The isolation and characterization of lipoprotein lipase of the rainbow trout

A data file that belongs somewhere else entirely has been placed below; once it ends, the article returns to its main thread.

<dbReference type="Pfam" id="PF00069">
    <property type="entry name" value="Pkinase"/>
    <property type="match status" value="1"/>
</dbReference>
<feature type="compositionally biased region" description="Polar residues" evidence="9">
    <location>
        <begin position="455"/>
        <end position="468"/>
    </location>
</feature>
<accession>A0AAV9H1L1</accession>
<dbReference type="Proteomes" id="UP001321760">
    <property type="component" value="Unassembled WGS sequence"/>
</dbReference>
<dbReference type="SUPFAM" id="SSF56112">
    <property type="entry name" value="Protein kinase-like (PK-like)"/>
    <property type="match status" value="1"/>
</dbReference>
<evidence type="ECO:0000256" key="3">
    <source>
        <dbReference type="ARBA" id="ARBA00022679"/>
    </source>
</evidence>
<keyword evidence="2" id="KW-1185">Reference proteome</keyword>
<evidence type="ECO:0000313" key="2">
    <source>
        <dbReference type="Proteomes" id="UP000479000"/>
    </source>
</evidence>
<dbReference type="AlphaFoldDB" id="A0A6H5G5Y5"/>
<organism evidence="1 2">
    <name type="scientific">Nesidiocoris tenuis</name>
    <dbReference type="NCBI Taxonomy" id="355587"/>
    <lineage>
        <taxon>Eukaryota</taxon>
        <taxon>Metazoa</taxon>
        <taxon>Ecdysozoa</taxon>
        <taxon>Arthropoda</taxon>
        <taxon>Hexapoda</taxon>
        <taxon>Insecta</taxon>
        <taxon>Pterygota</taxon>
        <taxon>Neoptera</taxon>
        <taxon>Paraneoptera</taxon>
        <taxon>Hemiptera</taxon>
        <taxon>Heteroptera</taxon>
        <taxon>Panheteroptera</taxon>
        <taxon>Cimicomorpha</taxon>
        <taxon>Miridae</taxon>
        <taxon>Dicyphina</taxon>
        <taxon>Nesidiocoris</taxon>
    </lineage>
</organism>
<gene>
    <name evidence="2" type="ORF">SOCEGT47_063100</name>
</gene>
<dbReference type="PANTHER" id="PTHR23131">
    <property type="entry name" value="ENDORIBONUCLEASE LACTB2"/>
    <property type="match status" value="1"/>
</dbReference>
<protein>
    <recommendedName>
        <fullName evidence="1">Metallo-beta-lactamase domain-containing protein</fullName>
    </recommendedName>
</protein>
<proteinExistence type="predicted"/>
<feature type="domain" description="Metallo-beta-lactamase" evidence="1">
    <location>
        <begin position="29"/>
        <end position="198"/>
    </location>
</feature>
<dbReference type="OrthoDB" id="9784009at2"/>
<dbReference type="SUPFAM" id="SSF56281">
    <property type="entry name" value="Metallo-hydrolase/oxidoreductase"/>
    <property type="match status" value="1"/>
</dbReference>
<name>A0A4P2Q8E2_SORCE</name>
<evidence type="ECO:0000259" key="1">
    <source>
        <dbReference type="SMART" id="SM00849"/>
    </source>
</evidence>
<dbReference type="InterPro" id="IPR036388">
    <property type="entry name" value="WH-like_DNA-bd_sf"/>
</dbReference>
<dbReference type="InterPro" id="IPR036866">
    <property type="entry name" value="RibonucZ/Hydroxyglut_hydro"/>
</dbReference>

1. Rainbow trout (Salmo granderi Richardson) was shown to possess lipoprotein lipase which was released into the circulation after intravenous injection of heparin, reaching maximum activity after 40 minutes. 2. Trout post-heparin plasma LPL showed maximum activity at a temperature of 35°C and pH 8.2. Sodium chloride, protamine sulphate, sodium deoxycholate and heparin showed inhib similar to that of human LPL (EC 188.8.131.52) and distinguishes it from hepatic salt-resistant lipase (SRL) which was not detected in trout post-heparin plasma. 3. Heparin-Sepharose affinity chromatography of trout post-heparin plasma resulted in a peak of LPL activity and no peak was obtained for SRL. The purified LPL showed high specific activity which was increased to several times than that of post-heparin plasma activity. 4.The effects of specific inhibitors on the purified enzyme was the same as obtained with trout post-heparin plasma. 5. The purified enzyme was shown to be serum dependent. A high stimulatory effect was obtained with trout serum VLDL, though stimulation was also obtained with HDL and LDL. The dependancy of the activity on serum gave evidence that the purified enzyme is serum stimulated lipase. iftory effects on the activity; this behaviour is. 6. The amounts of FAs liberated by the enzyme hydrolysis were proportioned to the incubation time. The rate of hydrolysis increased linearly with the amount of the enzyme. Increasing the amount of substrate resulted in a saturating of the enzyme, suggesting that. Michaelis-Mentlen kinetics were operative; an apparent of approximately Km was obtained. 7. Polyacrylamide gel electrophoresis of the purified enzyme showed only a single band. SDS polyacrylamide electrophoresis illustrated that the enzyme was composed of only one polypeptide with an apparent molecular weight of 63,000. 8. Different trout tissues showed low but variable activity; no activity was detected in some tissues but the highest activity was obtained in adipose tissue. 9. The highest activity from acetone-ether powder was by extraction with ammonia/HCl buffer containing sodium deoxycholate and potassium oleate. Heparin and glucose in the same buffer and also NaCl in sodium barbital buffer were less effective as extractants. 10. Adipose tissue activity was inhibited by the specific inhibitors, though little stimulation was obtained by heparin. Fresh tissue activity was stimulated by serum. These observations indicated that the enzyme in adipose tissue is similar to that of LPL in mammals. In the absence of serum acetone-ether powder, activity was increased by NaCl in a manner characteristic of SRL. 11. Heparin-Sepharose chromatography of adipose tissue produced two isolated activities, one was stimulated by NaCl and the other was inhibited by NaCl and stimulated by either serum or VLDL. 12. The presence of LPL in trout, with similar characteristics to those in mammals, strongly support the suggestion that fish transport and take up lipid by mechanisms analogous to those in mammals.